If you are experiencing pain and stiffness after an extended period of sitting on the job, these tips will help.
1. Check Your Chair
First off, make sure your chair is a good fit. Meaning, many chairs are too deep from front to back and they leave us in a position that isn’t good for our back. We might sit in what we call in the PT world “a posterior pelvic tilt”; which is kind of like slumping. This can put undue pressure on the discs in our back and cause stress and tension on these structures. So one idea is to fill in the back of your chair with a pillow that you can rest into comfortably.
2. Are You A Percher?
If the pendulum swings the other way, meaning you are sitting up too straight or actually perching in your chair, again in the PT word called an “anterior pelvic tilt” this can cause problems as well. This position compresses the spine and posterior disc and can tighten you hip flexor muscle that attaches to your spine and cause pain and stiffness. Once again a pillow behind you in your chair that gives you something to relax into can be helpful. I usually tell these folks….I call them perchers…to exhale and relax their lower rib angles, this helps alleviate tension in the low back.
3. Face The Right Direction
Make sure you are facing your task as best as you can. You want to work from your center. In eastern medicine this region is known as your “hara” your power center. If you are on a computer, keep your mouse of your computer as close as possible so you are not reaching. If you are reaching for something like a file drawer or telephone turn your body to face that direction.
4. Feel Your Sit Bones
Make sure you are not placing all your weight on one side. It’s very common for people to place more weight on their right sit bone as we live in a right handed world and are frequently pulled to the right by a computer mouse or using our right hand for driving or writing. So feel your sit bones equally on your seat, just be aware of where you are at in space can really help.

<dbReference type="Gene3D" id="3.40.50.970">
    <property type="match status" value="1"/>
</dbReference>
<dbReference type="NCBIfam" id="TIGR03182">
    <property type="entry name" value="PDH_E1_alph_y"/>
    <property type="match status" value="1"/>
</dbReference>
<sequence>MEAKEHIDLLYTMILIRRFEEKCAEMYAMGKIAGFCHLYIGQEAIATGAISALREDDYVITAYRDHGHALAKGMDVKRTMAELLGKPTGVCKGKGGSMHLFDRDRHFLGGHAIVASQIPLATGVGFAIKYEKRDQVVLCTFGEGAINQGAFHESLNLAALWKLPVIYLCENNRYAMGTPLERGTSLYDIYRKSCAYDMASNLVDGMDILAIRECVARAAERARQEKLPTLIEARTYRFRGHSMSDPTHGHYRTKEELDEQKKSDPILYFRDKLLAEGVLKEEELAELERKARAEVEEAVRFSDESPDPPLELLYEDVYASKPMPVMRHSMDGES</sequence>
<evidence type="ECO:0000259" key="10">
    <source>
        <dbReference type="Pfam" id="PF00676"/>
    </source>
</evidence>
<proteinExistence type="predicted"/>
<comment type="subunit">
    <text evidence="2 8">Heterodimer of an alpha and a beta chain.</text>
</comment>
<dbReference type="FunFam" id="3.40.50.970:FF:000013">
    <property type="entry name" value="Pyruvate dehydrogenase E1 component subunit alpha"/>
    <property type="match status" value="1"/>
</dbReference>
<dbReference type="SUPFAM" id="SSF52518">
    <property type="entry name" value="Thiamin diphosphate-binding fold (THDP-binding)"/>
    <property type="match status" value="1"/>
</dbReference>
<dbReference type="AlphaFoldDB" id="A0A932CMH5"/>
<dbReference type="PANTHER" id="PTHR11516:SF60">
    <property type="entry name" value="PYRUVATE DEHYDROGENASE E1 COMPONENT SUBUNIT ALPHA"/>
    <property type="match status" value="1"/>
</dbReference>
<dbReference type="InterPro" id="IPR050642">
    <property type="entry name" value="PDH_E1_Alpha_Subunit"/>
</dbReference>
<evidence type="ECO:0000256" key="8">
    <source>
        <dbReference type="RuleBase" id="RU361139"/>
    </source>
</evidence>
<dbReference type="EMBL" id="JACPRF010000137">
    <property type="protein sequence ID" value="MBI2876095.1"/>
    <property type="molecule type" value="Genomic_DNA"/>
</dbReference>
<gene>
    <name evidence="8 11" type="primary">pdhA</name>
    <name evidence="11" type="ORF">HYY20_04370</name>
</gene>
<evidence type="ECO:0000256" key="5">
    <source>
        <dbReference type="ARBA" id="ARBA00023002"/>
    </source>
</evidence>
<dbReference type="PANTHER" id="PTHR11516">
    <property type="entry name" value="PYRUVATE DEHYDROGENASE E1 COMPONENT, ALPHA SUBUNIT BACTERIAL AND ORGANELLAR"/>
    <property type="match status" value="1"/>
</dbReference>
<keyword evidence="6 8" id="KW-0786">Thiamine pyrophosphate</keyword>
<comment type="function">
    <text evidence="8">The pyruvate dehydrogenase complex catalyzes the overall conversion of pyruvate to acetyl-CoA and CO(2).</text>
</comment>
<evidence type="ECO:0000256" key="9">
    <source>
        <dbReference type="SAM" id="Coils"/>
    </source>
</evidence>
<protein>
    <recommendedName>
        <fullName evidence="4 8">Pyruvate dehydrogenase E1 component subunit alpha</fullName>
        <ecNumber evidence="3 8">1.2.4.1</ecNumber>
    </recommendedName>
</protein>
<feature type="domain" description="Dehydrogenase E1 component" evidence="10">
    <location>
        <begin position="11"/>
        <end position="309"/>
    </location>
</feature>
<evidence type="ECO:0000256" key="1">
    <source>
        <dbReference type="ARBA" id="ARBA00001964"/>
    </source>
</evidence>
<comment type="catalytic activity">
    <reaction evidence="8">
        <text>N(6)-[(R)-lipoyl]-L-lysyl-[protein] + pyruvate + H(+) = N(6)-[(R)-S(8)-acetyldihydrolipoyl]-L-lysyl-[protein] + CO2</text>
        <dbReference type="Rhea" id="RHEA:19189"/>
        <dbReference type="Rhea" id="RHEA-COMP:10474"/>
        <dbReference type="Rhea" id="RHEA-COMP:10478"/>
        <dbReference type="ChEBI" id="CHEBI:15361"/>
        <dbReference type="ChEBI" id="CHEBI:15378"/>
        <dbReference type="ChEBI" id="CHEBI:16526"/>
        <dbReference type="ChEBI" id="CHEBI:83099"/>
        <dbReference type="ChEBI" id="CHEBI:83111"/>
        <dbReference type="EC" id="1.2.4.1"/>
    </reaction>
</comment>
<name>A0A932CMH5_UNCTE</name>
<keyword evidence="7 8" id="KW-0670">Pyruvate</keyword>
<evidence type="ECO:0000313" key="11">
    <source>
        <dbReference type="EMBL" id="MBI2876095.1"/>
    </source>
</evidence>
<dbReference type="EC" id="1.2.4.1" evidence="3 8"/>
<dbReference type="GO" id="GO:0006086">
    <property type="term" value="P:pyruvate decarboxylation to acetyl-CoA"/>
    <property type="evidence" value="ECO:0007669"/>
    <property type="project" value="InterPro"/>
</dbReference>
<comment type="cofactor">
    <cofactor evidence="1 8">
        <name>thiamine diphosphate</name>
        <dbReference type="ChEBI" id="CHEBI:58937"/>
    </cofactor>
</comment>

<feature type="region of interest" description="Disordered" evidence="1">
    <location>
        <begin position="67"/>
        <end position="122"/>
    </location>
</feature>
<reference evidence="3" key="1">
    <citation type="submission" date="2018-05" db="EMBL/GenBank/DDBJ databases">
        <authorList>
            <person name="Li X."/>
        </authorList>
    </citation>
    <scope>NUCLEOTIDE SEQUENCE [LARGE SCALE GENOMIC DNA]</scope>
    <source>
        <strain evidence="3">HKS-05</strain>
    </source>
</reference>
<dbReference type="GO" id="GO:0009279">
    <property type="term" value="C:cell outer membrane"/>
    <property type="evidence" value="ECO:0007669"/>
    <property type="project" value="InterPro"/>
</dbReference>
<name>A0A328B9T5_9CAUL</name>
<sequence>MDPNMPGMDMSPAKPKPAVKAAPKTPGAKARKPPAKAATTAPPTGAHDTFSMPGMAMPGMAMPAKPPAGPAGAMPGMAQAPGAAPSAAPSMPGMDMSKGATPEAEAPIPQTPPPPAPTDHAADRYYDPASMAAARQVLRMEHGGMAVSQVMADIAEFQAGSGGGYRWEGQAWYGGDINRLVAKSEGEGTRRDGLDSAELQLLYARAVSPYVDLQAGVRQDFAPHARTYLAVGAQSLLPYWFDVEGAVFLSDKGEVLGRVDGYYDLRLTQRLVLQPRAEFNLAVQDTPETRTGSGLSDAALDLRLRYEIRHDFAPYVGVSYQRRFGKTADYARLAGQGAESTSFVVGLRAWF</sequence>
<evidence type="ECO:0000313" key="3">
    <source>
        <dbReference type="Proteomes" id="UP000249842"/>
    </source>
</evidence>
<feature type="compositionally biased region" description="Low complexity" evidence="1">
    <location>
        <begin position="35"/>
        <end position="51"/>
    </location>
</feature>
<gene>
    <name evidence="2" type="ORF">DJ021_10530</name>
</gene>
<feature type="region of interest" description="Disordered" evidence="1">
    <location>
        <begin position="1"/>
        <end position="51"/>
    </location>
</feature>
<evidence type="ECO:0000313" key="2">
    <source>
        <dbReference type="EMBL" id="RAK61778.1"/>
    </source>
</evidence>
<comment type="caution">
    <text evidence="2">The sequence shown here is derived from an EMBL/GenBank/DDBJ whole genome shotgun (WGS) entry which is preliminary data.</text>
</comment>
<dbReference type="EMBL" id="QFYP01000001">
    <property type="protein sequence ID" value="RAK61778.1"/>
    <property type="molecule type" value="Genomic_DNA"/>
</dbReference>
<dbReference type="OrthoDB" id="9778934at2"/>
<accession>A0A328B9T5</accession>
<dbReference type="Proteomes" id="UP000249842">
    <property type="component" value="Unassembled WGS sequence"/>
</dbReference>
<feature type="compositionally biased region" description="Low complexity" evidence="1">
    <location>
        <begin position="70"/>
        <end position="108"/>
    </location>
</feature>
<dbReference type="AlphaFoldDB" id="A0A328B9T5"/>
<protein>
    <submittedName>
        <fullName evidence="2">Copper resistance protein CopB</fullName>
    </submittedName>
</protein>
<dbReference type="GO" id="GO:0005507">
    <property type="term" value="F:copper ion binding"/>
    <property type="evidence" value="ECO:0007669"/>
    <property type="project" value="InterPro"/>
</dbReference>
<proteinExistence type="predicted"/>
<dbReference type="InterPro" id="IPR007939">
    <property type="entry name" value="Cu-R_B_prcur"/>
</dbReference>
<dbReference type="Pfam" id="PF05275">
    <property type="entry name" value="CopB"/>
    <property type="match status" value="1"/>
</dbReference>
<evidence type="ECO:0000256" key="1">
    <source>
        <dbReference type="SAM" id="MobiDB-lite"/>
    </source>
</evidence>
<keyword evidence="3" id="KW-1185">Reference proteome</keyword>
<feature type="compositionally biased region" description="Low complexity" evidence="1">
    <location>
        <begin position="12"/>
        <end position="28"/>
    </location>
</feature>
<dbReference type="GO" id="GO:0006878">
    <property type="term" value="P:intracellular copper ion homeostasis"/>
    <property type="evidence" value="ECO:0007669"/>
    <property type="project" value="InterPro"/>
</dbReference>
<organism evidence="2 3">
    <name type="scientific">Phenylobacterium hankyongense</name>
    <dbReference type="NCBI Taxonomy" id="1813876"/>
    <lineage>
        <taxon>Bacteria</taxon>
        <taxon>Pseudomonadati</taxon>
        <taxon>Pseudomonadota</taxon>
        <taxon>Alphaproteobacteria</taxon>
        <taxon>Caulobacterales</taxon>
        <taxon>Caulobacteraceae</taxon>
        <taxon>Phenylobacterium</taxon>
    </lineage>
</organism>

5. Squeeze And Contract
Do some simple isometrics. This just means things like squeeze your gluts for 30 seconds or do a few kegel exercises. Ie. contract you pelvic floor muscles, you know those muscles that stop the flow of urine. This keeps your muscle working and your blood flowing.
6. Micro Movements Work
Do subtle little micro movements that are imperceptible to someone else and use your breath to create these tiny movements. Just feel how the air going in and out creates small shifts in your rib cage and breathing into your belly or back can simply relax these areas.
7. Assess Your Posture
Have a PT assess your posture and and see if there are more exercises and stretches you can do to alleviate any discomfort. If you are in my area in Southern Oregon I would be happy to give you more tips and ideas about optimizing your posture to help alleviate discomfort.